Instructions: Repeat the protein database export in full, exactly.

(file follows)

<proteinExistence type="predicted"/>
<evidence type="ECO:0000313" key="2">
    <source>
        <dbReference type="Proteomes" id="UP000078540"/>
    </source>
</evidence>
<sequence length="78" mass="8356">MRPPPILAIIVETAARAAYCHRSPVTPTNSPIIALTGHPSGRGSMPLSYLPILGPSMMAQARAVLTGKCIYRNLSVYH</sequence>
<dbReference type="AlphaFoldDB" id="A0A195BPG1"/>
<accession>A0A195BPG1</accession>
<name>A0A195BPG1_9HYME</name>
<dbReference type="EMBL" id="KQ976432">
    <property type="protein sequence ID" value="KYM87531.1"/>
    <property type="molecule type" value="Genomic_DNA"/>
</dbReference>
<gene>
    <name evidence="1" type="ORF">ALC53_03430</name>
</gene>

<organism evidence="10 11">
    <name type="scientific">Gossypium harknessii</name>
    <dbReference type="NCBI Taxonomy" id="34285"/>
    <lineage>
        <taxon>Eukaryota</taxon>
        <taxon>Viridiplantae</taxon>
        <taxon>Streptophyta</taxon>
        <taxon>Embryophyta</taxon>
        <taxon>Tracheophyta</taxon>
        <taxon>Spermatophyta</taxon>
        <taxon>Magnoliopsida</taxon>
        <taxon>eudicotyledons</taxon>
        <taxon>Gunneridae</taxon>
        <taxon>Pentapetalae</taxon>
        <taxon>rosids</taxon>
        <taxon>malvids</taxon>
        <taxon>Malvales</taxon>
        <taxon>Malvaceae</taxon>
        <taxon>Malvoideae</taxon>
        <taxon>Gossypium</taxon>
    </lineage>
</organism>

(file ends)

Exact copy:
<proteinExistence type="predicted"/>
<evidence type="ECO:0000313" key="2">
    <source>
        <dbReference type="Proteomes" id="UP000078540"/>
    </source>
</evidence>
<sequence length="78" mass="8356">MRPPPILAIIVETAARAAYCHRSPVTPTNSPIIALTGHPSGRGSMPLSYLPILGPSMMAQARAVLTGKCIYRNLSVYH</sequence>
<dbReference type="AlphaFoldDB" id="A0A195BPG1"/>
<accession>A0A195BPG1</accession>
<name>A0A195BPG1_9HYME</name>
<dbReference type="EMBL" id="KQ976432">
    <property type="protein sequence ID" value="KYM87531.1"/>
    <property type="molecule type" value="Genomic_DNA"/>
</dbReference>
<gene>
    <name evidence="1" type="ORF">ALC53_03430</name>
</gene>

<organism evidence="10 11">
    <name type="scientific">Gossypium harknessii</name>
    <dbReference type="NCBI Taxonomy" id="34285"/>
    <lineage>
        <taxon>Eukaryota</taxon>
        <taxon>Viridiplantae</taxon>
        <taxon>Streptophyta</taxon>
        <taxon>Embryophyta</taxon>
        <taxon>Tracheophyta</taxon>
        <taxon>Spermatophyta</taxon>
        <taxon>Magnoliopsida</taxon>
        <taxon>eudicotyledons</taxon>
        <taxon>Gunneridae</taxon>
        <taxon>Pentapetalae</taxon>
        <taxon>rosids</taxon>
        <taxon>malvids</taxon>
        <taxon>Malvales</taxon>
        <taxon>Malvaceae</taxon>
        <taxon>Malvoideae</taxon>
        <taxon>Gossypium</taxon>
    </lineage>
</organism>